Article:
The Artist Is Present

This blog is definitely becoming a review of MoMA’s latest show. Let me give you advice on Marina Abramovic’s performance art show.

Be present.

I think that has something to do with it. Don’t want to give the experience away.

Two real people in the nude stand facing each other in a narrow doorway. Knife ladders lead to three small rooms in another area.

Videos of the artist carving a star on her belly with a broken wine glass, bashing a skull against a bosom, walking the Great Wall. Video of nude men bouncing their hips into green, green grass.

There is one kind of performance art that you can actually see the Artist performing on the 2nd floor at the MoMA. (yes, the Artist is Present!) And I have tried it. We call it a Staring Contest. If you participate in a Staring Contest long enough apparently — like all day with quite a few people, then you, too may be a Performance Artist. Am I missing the point?

Oh, I see, I need to tie my hair in a knot with someone else’s hair and sit back to back for the entire day. I need to make myself pass out somehow.

I hope I don’t sound like crabby old person, like someone who goes, ”Meh! This is art! Give me Rembrandt! Now that’s art!”

Here’s my point – I don’t like to flinch when I look at art. But then, I suppose when you flinch, you are present.

The show’s oddly seductive (I went to see it because someone at the opening night of Chris’s play, “The Forest,” said she’d seen it six times). And yes, it’s very, very modern. I find it awesome that the MoMA features real live living artists and not just dead bones (of which there is a humongous pile in the center of The Artist is Present exhibit. And I think Abramovic carved the meat off of them herself and you can watch a video of her doing it.)

The show only goes for another couple of weeks. But until then, you, too, can be present. Otherwise take my word for it. It’s cool and weird.

Admiring Starry Night

If only Vincent could have had a thicker skin. If only the church valued his contribution. If only there was medication for his manic depression. If only there was a support group for self mutilators. If only he’d hung on a little longer.

If only.

He was so young, so passionate, so troubled, so smart, so hard-working, so confident, so insecure, so religious. Vincent van Gogh was such a good writer as well as a great painter.

For my Literature of Art class at the Art Students League taught by Ephraim Rubenstein we read Vincent’s letters to his brother Theo. They break your heart. He writes to his brother with enthusiasm about the first sermon he preached. Yet the strict religiosity of his father failed him. He did not have the proper degree and could not obtain it. His father was an arbitrary, withholding, judgmental preacher. Vincent converted his religious zeal into his art. This schism of art and religion is a theme in his life and letters.

Vincent became itinerant. Though he lived in extreme poverty; he was always hopeful that the next place, person, teacher would help him. That good was just around the next corner. He died at 37. His best work happened in just 10 years.  If only he had hung on a little longer.

The savior of his work and legacy was his sister in law, Theo’s wife, Johanna Gesina van Gogh. She kept his letters and his paintings together. Would you do that for your husband’s mentally ill brother?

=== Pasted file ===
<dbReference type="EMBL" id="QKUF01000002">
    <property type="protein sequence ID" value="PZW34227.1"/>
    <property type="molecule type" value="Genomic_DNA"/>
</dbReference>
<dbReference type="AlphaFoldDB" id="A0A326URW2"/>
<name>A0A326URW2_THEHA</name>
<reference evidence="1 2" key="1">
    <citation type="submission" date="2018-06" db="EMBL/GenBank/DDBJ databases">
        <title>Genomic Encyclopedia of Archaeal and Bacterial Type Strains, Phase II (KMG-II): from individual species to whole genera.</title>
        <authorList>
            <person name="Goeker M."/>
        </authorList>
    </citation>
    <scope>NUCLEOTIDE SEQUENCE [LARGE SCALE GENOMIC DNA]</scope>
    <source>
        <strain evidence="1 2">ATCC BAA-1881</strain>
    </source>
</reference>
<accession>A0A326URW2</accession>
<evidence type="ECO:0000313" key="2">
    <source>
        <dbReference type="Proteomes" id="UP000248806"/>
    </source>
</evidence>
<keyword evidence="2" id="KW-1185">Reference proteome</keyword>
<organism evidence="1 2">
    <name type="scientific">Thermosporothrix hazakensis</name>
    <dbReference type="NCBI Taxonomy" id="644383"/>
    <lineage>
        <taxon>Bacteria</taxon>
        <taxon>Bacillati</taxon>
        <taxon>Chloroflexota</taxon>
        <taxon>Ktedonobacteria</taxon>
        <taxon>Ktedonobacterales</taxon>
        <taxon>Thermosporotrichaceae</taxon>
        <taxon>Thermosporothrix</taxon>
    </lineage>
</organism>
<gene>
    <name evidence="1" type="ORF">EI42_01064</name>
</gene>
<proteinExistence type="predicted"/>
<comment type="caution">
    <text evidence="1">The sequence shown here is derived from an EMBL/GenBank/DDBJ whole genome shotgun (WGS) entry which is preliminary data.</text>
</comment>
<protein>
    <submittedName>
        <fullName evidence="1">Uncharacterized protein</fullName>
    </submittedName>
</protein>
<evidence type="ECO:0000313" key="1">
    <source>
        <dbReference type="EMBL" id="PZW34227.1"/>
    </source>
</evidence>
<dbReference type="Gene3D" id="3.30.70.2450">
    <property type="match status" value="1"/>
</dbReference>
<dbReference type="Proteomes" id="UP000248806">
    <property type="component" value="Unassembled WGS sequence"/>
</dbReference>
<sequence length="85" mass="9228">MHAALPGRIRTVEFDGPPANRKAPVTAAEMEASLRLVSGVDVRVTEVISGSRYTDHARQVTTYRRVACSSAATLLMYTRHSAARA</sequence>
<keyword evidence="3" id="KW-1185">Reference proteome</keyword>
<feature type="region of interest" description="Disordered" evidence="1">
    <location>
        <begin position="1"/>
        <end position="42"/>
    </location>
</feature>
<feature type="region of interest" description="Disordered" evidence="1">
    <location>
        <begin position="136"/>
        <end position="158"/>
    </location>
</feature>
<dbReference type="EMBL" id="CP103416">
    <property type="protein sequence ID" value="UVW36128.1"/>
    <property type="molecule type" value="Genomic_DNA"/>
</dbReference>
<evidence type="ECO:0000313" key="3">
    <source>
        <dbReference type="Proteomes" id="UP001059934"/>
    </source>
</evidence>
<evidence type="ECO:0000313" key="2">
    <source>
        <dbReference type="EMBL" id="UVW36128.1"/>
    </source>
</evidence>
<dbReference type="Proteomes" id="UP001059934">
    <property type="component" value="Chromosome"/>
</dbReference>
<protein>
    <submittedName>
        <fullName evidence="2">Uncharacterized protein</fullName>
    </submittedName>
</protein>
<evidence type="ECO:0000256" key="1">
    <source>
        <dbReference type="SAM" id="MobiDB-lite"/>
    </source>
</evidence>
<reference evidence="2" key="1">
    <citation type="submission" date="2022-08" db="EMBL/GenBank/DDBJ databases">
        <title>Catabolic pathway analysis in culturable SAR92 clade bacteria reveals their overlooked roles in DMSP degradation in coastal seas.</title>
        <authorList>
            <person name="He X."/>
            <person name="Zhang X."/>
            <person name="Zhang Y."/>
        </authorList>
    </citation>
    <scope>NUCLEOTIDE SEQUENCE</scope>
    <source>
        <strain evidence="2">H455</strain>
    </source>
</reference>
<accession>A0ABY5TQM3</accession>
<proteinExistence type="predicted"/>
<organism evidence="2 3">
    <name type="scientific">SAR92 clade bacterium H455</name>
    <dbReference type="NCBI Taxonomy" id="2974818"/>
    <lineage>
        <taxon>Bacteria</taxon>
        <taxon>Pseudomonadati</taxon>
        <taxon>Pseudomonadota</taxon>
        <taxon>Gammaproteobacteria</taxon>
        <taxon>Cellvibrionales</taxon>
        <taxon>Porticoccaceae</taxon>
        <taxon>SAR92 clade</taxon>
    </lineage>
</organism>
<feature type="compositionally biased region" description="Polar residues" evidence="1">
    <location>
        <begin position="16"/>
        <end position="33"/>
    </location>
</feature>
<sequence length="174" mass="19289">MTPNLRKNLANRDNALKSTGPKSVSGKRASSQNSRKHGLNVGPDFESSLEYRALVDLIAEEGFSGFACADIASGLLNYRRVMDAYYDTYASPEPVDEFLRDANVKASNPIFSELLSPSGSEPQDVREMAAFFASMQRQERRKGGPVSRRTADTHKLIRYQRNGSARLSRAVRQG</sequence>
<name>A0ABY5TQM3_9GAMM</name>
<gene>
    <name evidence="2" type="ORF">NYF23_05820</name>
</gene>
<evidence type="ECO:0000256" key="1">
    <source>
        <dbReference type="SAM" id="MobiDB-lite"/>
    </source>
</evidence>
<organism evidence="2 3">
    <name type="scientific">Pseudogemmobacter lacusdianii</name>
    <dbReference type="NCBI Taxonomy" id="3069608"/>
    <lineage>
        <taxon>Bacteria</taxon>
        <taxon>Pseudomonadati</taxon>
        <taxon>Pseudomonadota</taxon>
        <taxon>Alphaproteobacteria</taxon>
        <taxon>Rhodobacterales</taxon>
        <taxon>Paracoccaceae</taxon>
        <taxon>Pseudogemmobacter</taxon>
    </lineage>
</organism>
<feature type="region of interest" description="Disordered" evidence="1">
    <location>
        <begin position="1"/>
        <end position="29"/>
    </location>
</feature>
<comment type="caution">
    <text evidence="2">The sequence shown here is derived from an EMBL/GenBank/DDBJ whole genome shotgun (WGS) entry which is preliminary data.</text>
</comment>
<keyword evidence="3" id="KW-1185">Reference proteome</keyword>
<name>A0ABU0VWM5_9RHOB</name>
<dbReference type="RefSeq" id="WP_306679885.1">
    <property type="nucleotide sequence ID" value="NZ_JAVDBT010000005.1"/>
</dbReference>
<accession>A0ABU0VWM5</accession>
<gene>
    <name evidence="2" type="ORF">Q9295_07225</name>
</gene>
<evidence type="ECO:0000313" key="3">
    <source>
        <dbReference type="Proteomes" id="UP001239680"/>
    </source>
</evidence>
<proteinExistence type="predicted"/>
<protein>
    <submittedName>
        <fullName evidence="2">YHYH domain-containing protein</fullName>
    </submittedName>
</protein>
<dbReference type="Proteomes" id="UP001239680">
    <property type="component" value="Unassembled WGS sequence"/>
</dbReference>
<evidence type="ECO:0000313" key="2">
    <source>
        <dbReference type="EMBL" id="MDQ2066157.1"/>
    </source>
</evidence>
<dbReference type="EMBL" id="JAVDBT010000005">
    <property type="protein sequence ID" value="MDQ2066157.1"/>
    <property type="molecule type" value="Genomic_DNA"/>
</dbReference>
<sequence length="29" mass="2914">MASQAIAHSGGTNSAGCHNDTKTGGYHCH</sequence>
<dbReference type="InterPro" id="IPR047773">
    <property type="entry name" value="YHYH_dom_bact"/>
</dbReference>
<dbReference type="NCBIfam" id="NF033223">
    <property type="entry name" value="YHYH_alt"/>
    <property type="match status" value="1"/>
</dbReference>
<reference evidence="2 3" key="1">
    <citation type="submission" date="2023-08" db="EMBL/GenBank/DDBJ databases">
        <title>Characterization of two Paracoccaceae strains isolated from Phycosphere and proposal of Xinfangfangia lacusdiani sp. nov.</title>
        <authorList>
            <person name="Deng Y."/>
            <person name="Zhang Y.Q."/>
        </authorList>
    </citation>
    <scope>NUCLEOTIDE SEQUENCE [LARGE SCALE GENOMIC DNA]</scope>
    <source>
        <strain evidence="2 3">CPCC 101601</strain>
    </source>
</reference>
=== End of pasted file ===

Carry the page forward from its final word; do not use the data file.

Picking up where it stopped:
I doubt I would. There was so little to indicate that his work had value.

A current running through van Gogh’s letters is a desire to help mankind. To be useful.

And another theme is the way he prods Theo to admire other writers and painters. It’s true. We do not admire each other enough.

Admire as much as you can; most people do not admire enough.” God. So true. I admire van Gogh for his writing and his art, but not for his life. I do not admire him for giving up on himself.

I was at the MoMA last week. After reading his letters, it’s amazing that his work persists. His Starry Night, (see above) it can suck you in.

In my water color class, I tried to paint like him on Saturday. The teacher told me, “That tree or that bush, or whatever that is, that’s too big.” She did not see the resemblance of my work to van Gogh’s. But I see it.

Train your eyes to see and to admire.

Tim Burton at the MoMA

this is copy right of Tim Burton
genius

I was at the MoMA for the second time in a couple of weeks this afternoon. The Tim Burton exhibit is amazing and perhaps, addictive. The guy is insane. But you know, in a good way. And in an exceedingly productive way. I love the comic gothic – if that’s what you call it. I also love the preoccupation with the mother and the bloody babies and the monsters and the aliens. And by the way, what does he have against grown ups, holidays, realism?

I love the sculpture of a doll-house sized white house decorated with big bulb Christmas lights and peeking in the window, you see a little person bathed in red (is that blood?) and then you also see long black pant legs sticking out of a doorway. Oh my God! It’s funny and scary and weird!

There are lots of moving images to take in too. A little homage video to Vincent Price narrated by Vincent Price. The whole thing – Priceless!

I am so impressed that the Museum of Modern Art is a place that showcases the work of a living artist. And an artist, like Burton, who crosses over so many mediums.

I just love Burton’s drawings. I love the way he draws a little pool of shadow under a crazy eyeball popping cactus. It is so dream-like and so real. Who hasn’t dreamed of cacti with eyeballs?

MoMA is amazing, totally worth the gulp, $20 admission fee. For a break after the Burton exhibit, plunk yourself down in front of Monet’s lillies. I dare you not to be energized, exhuasted, transformed after taking in these two exhibits.